It’s the middle of October but why wait till New Year for sweeping changes?  So, first, a much-needed new hairstyle and, secondly, and more importantly, the breaking news is I’m shortly going to treat myself to some new clubs.  Not exactly earth shattering stuff, is it, but my current set IS 15 years old and, although relatively lightly raced over that time span, it is definitely time for an upgrade.  So, before taking myself off for a club fitting at a certain place in Lincolnshire I decided it was time to visit my great friend and former coach, Lawrence Farmer, now living in glorious Somerset.  I thought it’d be handy to have a bit of an MOT on my own swing and time spent with Lawrence is always a joy for lots of reasons.

We first met around 25 years ago, introduced by Trish Johnson, former Solheim Cup player and multi-tournament winner.  Lawrence was coaching Trish at the time, along with a number of other players on the Ladies’ European Tour, notably, I remember, Aussie Karen Lunn, who blitzed the field at Woburn in 1993 to win the Women’s British Open by a whopping eight shots.

I had never, to that point, met anyone with such a detailed understanding of the golf swing, matched only by his desire for more and more information.  His voracious appetite for reading and researching all things golf was what struck me greatly and that enquiring and searching mind is present to this day.

Lawrence studying the silky swing of Sam Snead back in the day.

And when Lawrence made up his mind to do something he was unwavering in achieving his goal.  One day he decided he needed to up his fitness levels, so he started training with a view to running the London marathon.  The greatest obstacle to his success turned out to be when his Dandie Dinmont dog ate the microchip that Lawrence was supposed to wear on his shoe to time and track his progress during the race.  Ignoring our advice that now he would have to run carrying the dog, he completed the first of his three marathons, then turned his attention to cycling and shortly afterwards completed the Land’s End to John O’Groats trip.  Another goal was ticked off the list.

Jinx – the microchip guzzler!

We spent some 90 minutes last week hitting shots and talking golf and I came away, as always, refreshed by this remarkably enthusiastic coach, encyclopaedic in his knowledge and blunt in his delivery.  He never stops learning, questioning, striving and I’ve learned so much from him as regards my own coaching career.  He inspires me every time.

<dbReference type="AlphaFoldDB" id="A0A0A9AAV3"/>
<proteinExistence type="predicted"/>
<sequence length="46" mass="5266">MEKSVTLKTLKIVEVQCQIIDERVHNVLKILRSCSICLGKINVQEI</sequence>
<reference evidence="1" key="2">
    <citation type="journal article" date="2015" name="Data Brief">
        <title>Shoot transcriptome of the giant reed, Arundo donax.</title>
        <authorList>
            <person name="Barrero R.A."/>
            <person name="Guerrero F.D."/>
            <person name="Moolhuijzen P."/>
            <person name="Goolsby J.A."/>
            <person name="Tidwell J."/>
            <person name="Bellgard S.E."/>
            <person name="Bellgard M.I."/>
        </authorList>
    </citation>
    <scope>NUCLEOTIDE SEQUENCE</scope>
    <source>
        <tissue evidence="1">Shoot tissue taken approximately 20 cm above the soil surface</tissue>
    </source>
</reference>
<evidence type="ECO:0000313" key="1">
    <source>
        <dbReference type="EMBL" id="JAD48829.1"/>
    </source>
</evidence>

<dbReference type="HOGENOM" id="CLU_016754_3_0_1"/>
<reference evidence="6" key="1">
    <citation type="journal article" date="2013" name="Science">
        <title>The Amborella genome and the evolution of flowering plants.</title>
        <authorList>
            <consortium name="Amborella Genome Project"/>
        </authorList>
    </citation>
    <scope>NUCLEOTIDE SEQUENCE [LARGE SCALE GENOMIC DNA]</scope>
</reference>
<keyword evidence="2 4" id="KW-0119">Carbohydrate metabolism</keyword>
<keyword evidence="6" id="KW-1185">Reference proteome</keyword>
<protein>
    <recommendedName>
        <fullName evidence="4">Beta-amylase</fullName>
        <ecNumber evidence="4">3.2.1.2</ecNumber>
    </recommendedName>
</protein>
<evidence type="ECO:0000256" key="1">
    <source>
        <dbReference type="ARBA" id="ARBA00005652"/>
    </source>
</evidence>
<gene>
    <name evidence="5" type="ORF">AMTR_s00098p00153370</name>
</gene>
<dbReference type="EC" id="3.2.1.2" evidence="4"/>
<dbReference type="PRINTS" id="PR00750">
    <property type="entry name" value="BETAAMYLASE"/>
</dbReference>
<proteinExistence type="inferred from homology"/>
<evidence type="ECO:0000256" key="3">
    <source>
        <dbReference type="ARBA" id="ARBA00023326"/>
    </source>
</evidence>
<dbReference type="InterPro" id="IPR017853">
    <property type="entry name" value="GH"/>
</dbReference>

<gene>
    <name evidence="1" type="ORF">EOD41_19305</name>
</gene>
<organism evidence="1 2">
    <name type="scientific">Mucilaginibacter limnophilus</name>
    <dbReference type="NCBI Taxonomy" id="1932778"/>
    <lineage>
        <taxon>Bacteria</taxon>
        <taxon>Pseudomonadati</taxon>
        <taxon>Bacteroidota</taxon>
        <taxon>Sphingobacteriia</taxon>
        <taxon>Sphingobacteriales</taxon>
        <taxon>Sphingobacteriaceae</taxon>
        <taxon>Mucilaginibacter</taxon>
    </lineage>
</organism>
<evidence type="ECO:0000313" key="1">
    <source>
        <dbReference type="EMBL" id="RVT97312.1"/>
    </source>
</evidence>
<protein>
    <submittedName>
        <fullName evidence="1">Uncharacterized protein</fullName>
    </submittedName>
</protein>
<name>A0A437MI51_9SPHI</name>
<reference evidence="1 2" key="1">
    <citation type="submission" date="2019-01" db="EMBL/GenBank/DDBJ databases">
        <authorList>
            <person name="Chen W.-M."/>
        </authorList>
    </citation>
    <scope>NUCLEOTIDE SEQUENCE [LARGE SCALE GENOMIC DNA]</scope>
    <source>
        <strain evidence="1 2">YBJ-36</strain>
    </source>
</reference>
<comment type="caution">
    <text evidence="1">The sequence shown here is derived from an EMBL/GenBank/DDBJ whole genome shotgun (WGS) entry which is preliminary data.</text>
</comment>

If you told me I could never play another round of golf but I could hit balls and chat with Lawrence for 90 minutes every other week, I would be happy with that – THAT’S how much I enjoy our sessions.

On the long, wet journey back from Somerset with the tail end of hurricane Lorenzo as a companion I began to muse on other influential figures in my golfing life.  First of these was a man I met when still at school.  My mother had written to Peter Alliss asking him to recommend a good golf coach in the Edinburgh area as Patricia had just gone to uni there.  Back came the answer:  John Shade, the professional at Duddingston Golf Club.  And so as a 15-year old I travelled over to the Scottish capital to spend half-terms and holidays with my big sis and I began to have lessons with JS, as we called him.

Looking down the 18th to the clubhouse at Duddingston, scene of many happy hours with the one and only John Shade.

I don’t think that I realised for one minute then just how good a coach he was.  Sure, I knew that he had coached his multi-initialled son Ronnie (RDBM – known as Right Down the Bloody Middle) to five consecutive Scottish Amateur Championships, four Walker Cups and four professional wins but it was only as my own knowledge grew that I appreciated him more.  We worked hard together on the practice ground and boy, did we laugh!  He was straight-talking with a Scottish gruffness that frightened me a little at first, but he was kindness personified, giving me lifts across the city to where Patricia lived so I wouldn’t have to clatter up and down to the top deck of the bus swaying its way down Princes Street.

They were great days but far too short.  JS died in March of 1979 three months before I won my first British title.  He would have been proud of that but more proud, I suspect, of helping set a gangly teenager from Northern Ireland off on a wonderful journey in the world of golf.

Sandwiched in between these two professional giants and inspirations in my golfing life was another person pivotal to my development, both as a player and person.  Pat Park was the coach/manager of the Lamar University women’s golf team in the 1970s and was brave enough to recruit me, amongst others, to the Texas uni in the hope that the team would qualify for the National Finals for the first time in their history.  We repaid her belief in us by finishing in the top 25 in the country, thus qualifying for the finals in Hawaii.  We repeated the feat the following year as well – a tremendous achievement by a coach with limited financial resources but boundless energy, positivity and enthusiasm.  She took many young, very green players under her wing and helped them produce their best with a no-nonsense attitude that encouraged a strong work ethic and team camaraderie.  We are friends to this day and still in touch.

A little blurry but with Pat last year at the US PGA Championship.

Yes, golf is great, but it’s the people in your life who make your life.  I feel anybody in any walk of life who finds a mentor is very fortunate.  I have been very lucky, very lucky indeed.